Importance — Concussions are an acute injury that may lead to chronic disability, while statin use might improve neurologic recovery.
Objective — To test whether statin use is associated with an increased or decreased risk of subsequent dementia after a concussion.
Design, Setting, and Participants — Large extended population-based double cohort study in Ontario, Canada, from April 1, 1993, to April 1, 2013 (enrollment) and continued until March 31, 2016 (follow-up). Participants were older adults diagnosed as having a concussion, excluding severe cases resulting in hospitalization, individuals with a prior diagnosis of dementia or delirium, and those who died within 90 days.
Exposure — Statin prescription within 90 days after a concussion.
Main Outcome and Measure — Long-term incidence of dementia.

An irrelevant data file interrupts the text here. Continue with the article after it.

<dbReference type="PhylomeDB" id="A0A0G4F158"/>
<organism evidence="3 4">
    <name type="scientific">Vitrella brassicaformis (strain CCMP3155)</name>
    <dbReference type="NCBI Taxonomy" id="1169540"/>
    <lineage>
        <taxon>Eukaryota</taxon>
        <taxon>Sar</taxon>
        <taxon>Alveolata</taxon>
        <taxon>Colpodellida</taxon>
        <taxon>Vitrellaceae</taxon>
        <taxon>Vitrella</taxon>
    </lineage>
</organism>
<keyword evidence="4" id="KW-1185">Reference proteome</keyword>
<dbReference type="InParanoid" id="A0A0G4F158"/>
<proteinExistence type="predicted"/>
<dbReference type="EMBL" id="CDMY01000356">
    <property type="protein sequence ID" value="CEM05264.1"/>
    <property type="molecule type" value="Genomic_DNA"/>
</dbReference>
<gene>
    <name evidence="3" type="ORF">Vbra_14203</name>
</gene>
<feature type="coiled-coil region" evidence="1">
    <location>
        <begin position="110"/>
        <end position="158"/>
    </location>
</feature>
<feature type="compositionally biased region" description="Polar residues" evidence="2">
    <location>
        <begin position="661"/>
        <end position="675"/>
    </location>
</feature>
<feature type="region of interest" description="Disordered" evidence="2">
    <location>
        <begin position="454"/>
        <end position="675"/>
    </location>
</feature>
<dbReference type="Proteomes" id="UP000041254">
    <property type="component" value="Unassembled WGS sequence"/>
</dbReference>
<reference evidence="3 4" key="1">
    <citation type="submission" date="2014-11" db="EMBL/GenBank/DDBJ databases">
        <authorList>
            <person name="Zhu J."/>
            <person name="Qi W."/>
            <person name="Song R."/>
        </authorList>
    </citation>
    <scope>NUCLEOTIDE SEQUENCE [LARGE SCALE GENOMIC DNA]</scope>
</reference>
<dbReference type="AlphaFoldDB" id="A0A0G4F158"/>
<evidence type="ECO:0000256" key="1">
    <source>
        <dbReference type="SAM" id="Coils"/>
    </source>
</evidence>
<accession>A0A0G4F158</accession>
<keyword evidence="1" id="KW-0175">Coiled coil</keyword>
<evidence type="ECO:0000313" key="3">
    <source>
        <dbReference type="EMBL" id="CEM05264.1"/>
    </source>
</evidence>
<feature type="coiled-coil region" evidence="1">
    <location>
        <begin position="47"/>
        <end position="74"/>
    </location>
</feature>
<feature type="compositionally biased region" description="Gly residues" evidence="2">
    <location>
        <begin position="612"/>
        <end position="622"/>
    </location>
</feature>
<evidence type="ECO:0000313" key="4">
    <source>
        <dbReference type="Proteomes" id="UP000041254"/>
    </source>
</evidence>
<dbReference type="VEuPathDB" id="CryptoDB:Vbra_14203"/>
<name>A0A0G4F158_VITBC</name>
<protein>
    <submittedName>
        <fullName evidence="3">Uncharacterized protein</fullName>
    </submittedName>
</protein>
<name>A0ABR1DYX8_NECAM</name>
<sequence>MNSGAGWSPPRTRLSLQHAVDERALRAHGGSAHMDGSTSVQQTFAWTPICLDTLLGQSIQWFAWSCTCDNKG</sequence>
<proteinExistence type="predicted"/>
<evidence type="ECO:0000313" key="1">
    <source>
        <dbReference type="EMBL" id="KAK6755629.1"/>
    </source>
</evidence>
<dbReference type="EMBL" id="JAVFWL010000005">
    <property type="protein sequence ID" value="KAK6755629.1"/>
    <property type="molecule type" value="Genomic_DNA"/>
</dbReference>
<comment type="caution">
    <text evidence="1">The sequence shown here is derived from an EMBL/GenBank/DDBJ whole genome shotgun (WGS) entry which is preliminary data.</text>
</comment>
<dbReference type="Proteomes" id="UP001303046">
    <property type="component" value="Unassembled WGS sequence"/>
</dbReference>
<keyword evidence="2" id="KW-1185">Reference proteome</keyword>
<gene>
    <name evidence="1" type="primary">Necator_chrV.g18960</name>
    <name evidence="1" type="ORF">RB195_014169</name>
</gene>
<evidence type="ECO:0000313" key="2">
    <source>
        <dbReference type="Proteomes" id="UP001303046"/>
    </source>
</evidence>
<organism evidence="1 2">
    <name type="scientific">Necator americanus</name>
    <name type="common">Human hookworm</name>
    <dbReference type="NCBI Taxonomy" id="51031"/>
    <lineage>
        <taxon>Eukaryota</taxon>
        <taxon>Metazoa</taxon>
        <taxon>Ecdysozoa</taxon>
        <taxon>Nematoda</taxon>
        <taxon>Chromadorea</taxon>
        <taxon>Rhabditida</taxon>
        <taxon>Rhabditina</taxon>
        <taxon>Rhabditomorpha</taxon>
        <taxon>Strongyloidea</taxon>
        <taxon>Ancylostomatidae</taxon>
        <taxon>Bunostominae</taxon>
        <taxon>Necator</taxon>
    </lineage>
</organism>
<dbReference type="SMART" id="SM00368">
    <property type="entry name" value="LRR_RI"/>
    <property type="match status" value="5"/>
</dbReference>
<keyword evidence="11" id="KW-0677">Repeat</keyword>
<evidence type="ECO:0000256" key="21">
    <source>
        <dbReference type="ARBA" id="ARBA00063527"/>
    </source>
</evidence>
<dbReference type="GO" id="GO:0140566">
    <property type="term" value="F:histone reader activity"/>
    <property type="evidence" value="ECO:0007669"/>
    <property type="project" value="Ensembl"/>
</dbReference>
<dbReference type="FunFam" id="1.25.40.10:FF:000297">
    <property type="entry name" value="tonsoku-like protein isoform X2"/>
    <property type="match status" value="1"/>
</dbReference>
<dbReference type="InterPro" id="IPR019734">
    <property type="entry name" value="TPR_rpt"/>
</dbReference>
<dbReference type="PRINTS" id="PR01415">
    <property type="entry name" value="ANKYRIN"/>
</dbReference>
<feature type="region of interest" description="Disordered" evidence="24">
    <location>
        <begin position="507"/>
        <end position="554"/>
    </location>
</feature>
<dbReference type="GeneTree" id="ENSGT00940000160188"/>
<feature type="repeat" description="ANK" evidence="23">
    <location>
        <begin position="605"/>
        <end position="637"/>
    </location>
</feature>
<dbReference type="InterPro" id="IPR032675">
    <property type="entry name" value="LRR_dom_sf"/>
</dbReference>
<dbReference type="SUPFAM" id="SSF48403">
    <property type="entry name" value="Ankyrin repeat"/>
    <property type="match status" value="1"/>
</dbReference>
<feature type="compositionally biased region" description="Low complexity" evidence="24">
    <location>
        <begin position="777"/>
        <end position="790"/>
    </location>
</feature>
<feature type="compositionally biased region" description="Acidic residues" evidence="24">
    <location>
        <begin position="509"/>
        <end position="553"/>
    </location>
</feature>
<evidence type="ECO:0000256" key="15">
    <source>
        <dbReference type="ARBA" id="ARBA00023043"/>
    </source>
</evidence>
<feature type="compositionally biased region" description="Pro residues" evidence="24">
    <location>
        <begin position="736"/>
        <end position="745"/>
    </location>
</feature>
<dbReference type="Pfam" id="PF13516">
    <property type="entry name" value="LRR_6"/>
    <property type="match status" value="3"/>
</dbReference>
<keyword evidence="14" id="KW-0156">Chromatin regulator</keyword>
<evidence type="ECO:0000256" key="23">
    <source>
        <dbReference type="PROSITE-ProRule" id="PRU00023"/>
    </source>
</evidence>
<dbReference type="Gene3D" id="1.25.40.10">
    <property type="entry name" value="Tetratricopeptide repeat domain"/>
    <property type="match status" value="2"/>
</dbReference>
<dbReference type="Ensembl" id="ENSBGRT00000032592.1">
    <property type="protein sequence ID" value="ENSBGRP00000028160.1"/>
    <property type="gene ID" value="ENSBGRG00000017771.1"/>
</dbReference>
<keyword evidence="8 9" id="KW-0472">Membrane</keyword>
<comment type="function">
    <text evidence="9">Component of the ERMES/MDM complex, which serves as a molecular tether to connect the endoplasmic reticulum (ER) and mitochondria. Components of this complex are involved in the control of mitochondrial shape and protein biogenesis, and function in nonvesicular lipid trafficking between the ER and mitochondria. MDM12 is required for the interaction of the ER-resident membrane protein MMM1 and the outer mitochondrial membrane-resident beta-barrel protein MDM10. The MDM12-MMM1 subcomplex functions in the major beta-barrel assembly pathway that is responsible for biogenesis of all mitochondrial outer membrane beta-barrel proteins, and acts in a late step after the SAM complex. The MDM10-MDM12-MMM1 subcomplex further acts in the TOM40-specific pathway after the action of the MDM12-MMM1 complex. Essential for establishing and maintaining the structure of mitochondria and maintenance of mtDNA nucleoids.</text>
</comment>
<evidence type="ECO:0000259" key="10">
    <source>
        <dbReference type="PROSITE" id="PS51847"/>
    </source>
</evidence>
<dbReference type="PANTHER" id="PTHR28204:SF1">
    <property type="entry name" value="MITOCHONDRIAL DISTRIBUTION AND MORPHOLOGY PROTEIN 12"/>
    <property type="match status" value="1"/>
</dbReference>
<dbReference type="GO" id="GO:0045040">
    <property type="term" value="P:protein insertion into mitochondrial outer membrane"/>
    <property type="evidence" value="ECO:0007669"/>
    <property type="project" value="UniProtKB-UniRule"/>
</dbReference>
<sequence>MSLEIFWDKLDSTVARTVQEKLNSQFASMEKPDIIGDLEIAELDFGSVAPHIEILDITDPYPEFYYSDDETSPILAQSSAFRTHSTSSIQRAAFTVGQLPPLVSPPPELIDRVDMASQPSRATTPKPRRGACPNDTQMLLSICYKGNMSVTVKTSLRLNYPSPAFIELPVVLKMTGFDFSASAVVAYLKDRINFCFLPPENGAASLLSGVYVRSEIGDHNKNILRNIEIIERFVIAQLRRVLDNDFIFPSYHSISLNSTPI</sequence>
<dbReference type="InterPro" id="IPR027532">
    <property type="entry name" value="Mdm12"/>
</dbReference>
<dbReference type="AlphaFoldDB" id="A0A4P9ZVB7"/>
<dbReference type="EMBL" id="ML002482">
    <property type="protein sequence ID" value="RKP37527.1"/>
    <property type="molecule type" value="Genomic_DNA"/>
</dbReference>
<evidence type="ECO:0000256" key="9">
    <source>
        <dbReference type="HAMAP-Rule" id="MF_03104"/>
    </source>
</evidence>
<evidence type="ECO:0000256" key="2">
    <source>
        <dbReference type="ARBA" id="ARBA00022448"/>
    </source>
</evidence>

Results — This study identified 28 815 patients diagnosed as having a concussion (median age, 76 years; 61.3% female), of whom 7058 (24.5%) received a statin, and 21 757 (75.5%) did not receive a statin. A total of 4727 patients subsequently developed dementia over a mean follow-up of 3.9 years, equal to an incidence of 1 case per 6 patients. Patients who received a statin had a 13% reduced risk of dementia compared with patients who did not receive a statin (relative risk, 0.87; 95%CI, 0.81-0.93; P < .001). The decreased risk of dementia associated with statin use applied to diverse patient groups, remained independent of other cardiovascular medication use, intensified over time, was distinct from the risk of subsequent depression, and was not observed in patients after an ankle sprain.
Conclusions and Relevance — The results of this study suggest that older adults have a substantial long-term risk of dementia after a concussion, which is modestly reduced for patients receiving a statin.